As an adventurous water baby living on an island of endless summer, I owe it to myself to explore every waterhole and aqua activity. Be it scuba diving, surfing, white water rafting, snorkeling or waterfall hunting, I never turn down a chance to get wet and wild in Bali’s beautiful nature. I am hopeless at board sports and my knowledge of wakeboarding is practically non-existent, but when I was offered an experience at the Bali Wake Park, I descended from the highlands of Ubud in a heartbeat.
Conveniently located in Benoa Harbour—15 minutes from Bali’s tourist hotspots of Kuta, Jimbaran and Sanur, an hour from Ubud and a 10-minute drive from Ngurah Rai International Airport—Bali Wake Park is the island’s first and only wakeboarding park, serving riders of all ages and skill levels since April 2015.
Encompassing state-of-the-art full size rotating cable systems surrounding a five-hectare saltwater lake with eight carriers (allowing up to eight people to ride at once), a two-tower system ideal for beginners and children and a multi-brand retail pro shop, the park introduces beginners to the thrilling sport of wakeboarding while providing experienced riders with the facilities to further hone their skills. Simply put, it’s wakeboarding while being towed by an overhead cable system instead of a boat, making it significantly cheaper, hassle-free and environmentally friendly.
Non-wakeboarders are also welcome to pamper themselves in the lovely day spa, check out the Ninebot (electric-powered recreational vehicle) or soak up the sun in the infinity pool overlooking the lake action. Foodies will not be disappointed with Made’s Warung (an outlet of Bali’s iconic restaurant chain) and an upscale Chinese seafood restaurant, Akame. For those with deeper pockets, the adjacent heliport promises to take you to great heights in style for a spectacular bird’s eye view of the island.
My one-hour daily riding pass, priced at IDR 400,000, includes a wristband (to be time-scanned at the beginning of each ride) and the use of basic equipment: a life vest, a helmet and a board—choose from beginner boards, skurfers, kneeboards or double skis. I decided the least intimidating one for a wakeboarding virgin was the kneeboard.
As with all sports, safety comes first. In less than four minutes, the Bali Wake Park introductory and safety video had me all revved up and ready to get onboard. If those young, gorgeous, sashaying bikini babes in the video can do it, how hard could it be? I signed the waiver, put on my helmet and life vest, said a little player and headed to the deck to for a crash kneeboarding course with the friendly instructor.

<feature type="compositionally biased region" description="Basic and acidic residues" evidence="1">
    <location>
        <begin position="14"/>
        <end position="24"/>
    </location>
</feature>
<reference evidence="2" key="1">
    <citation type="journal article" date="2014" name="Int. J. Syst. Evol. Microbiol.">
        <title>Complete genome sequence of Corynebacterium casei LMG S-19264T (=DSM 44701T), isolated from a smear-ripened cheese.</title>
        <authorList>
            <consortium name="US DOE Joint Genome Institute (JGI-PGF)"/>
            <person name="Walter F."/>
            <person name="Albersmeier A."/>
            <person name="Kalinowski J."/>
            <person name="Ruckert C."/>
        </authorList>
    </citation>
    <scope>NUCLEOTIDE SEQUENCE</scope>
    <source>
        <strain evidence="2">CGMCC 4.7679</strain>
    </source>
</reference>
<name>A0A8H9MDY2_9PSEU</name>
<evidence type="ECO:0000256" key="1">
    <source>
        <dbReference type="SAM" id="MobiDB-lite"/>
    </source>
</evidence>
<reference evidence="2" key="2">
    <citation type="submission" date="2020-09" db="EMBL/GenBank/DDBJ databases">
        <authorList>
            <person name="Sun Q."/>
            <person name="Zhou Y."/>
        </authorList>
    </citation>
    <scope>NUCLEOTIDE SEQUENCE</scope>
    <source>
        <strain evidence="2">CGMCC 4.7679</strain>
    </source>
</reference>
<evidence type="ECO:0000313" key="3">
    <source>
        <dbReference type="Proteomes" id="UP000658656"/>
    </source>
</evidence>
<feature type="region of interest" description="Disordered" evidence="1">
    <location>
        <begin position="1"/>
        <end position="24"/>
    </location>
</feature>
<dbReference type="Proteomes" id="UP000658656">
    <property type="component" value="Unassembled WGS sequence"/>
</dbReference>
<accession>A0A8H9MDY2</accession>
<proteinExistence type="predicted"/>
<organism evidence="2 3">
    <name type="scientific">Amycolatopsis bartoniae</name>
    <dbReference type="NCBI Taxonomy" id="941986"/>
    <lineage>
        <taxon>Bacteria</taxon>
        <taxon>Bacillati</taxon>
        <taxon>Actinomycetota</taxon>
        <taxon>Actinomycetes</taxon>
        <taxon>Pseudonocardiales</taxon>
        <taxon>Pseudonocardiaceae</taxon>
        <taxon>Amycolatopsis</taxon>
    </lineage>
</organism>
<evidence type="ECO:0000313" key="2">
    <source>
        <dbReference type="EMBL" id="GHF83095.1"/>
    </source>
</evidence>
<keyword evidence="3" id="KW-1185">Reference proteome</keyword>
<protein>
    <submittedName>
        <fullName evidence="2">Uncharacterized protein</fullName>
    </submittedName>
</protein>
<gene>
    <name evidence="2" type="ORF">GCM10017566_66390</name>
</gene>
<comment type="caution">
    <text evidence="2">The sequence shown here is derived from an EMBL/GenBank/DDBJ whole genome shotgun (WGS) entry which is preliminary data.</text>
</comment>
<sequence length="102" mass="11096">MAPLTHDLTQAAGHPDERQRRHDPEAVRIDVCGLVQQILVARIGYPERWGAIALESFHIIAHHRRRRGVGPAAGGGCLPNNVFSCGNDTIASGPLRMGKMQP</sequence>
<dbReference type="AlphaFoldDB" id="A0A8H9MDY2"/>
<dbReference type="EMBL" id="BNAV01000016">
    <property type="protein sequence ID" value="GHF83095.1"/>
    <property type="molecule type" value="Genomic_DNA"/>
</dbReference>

Placing my kneeboard on the start ramp, he eased me into a comfortable kneeling position, secured my legs with the knee straps and reminded me that most beginners tend to fall in the water at the launch stage. I took the handle from the cable operator, grabbed it firmly and got into launch position. As I leaned forward on my board, I kept my centre of gravity as low as humanly possible and my eyes fixed on the light above, anxiously waiting for it to turn green. I admit I was nervous. This reminded me of the first time I went skiing in Canada without much instructions, had cold feet and froze in absolute fear at the top of the slopes and had to take my skis off and endure the walk of shame downhill, much to the annoyance of my ski buddy.
It was too late to back down now. The light had just turned green. I braced myself for the initial jerk and held on for dear life. In a split second, the cable thrust me forward from zero to 25 kilometres per hour. I went off like a rocket. The pull was so strong and swift that I almost lost my grip but I promptly steadied myself. As my board stabilized, I straightened up and let the handle pull me along for a few exhilarating metres, zooming past strategically placed obstacles (for advanced riders only). Fast approaching ahead, I saw my very first corner marked clearly with two little red buoys. I leaned to the right side, putting most of my weight on my right leg. The board responded by steering to the right, just in time for me to go through the buoys. I did it!
I cleared two more corners and was well over halfway around the lake, beaming and screaming away. My complacency was short-lived. At the next corner, I forgot everything that the instructor taught me and panicked. I lost control of the handle and fell face down into the water. I laughed out loud as I regained my composure and make my way onshore. On the buggy ride back, my instructor divulged that it was the hardest corner in the park and commended my novice effort.
That challenge pumped up my adrenaline. Following additional coaching and tips from my instructor, I was primed and determined to tackle that tricky turn before my hour ended. I went for it, again and again unsuccessfully and I could feel my arms weakening and my grip loosening with every attempt but I refused to admit defeat. On my fourth round, I finally cleared it and came full circle! It was the most wonderful feeling in the world.
Before my hour was up, I decided to give my sore muscles a break and save the beginner board experience for another sunny day. Wakeboarding is a skill best learned with great patience along with determination. When you stumble and fall, you can choose to slink away and nurse your bruised ego, or you can smile, swim to the side of the lake, get back up and try again. The important thing is to listen to the instructions, never give up and enjoy the ride. That’s wakeboarding. Come to think of it, that’s life!
Photos by Meliana Salim unless otherwise stated.